Now it is the last final stage, when Israel should receive directives from Russia about who, how much and how to claim these pensions

Sabantuy in the forests of Israel

Are there Tatars in Israel?

It's a difficult question. According to our data, about 6.000 people migrated from Tatarstan.

Are they Jews?

Not all of them. It is those moved for permanent residence here. Some of them moved to other countries. We can not keep statistics, it is public institutions who are responsible for that. Now about 5.000 people, who came from Tatarstan, live here. Among them, there are also mixed families.

The Tatars, probably, are just one of those mixed families.

Mostly yes. A husband is Tatar, a wife is Jew, or vice versa — a wife-Tartar and a husband-Jew. When we hold Sabantuy here in the woods, you have to see these rides, sack races, egg in spoon, gifts, people singing Tatar national songs.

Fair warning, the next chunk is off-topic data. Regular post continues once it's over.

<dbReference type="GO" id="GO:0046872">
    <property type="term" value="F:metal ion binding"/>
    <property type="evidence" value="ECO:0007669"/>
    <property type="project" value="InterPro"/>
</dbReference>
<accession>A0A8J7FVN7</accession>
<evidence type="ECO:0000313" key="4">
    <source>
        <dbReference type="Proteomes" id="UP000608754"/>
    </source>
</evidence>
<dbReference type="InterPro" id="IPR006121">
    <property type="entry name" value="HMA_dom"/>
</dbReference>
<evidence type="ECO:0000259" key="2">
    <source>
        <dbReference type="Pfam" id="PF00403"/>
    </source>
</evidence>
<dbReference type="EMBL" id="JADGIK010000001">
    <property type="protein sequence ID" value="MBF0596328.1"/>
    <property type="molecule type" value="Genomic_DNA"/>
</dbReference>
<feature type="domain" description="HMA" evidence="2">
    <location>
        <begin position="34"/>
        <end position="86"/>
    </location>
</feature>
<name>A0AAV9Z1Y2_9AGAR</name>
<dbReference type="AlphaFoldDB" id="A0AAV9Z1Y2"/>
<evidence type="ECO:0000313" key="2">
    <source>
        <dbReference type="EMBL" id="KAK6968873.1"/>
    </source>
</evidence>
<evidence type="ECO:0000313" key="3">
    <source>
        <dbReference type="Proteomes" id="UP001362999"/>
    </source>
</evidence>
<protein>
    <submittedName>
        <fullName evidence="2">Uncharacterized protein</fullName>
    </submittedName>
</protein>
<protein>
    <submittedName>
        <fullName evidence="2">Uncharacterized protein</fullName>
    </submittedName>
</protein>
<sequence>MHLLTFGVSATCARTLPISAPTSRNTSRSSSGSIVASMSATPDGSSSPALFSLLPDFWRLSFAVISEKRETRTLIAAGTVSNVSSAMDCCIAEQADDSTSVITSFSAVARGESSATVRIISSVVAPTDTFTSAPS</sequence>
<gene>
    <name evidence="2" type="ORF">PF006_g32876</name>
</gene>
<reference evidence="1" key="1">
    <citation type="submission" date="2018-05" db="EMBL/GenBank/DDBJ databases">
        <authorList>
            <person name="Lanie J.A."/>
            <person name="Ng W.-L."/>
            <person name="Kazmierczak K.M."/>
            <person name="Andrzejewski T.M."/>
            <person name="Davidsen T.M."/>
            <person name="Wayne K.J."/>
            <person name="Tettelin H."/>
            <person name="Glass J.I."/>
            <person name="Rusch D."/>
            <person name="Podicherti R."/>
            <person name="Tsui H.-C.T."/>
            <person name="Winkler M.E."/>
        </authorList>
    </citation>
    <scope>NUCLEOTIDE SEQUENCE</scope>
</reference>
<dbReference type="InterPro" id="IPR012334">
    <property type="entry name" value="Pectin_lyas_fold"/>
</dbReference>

Leonid, tell us about the organization ''Tatars for Israel''?

I can't explain it exactly. I understand that this organization, apparently, is not tied in any way to Tatarstan. It is small, it includes Tatars, who came to Israel from different parts of the world. And they position themselves as Tatars, who are very loyal to Israel, encouraging it — at least, that's what I've heard.

Why did you move to Israel?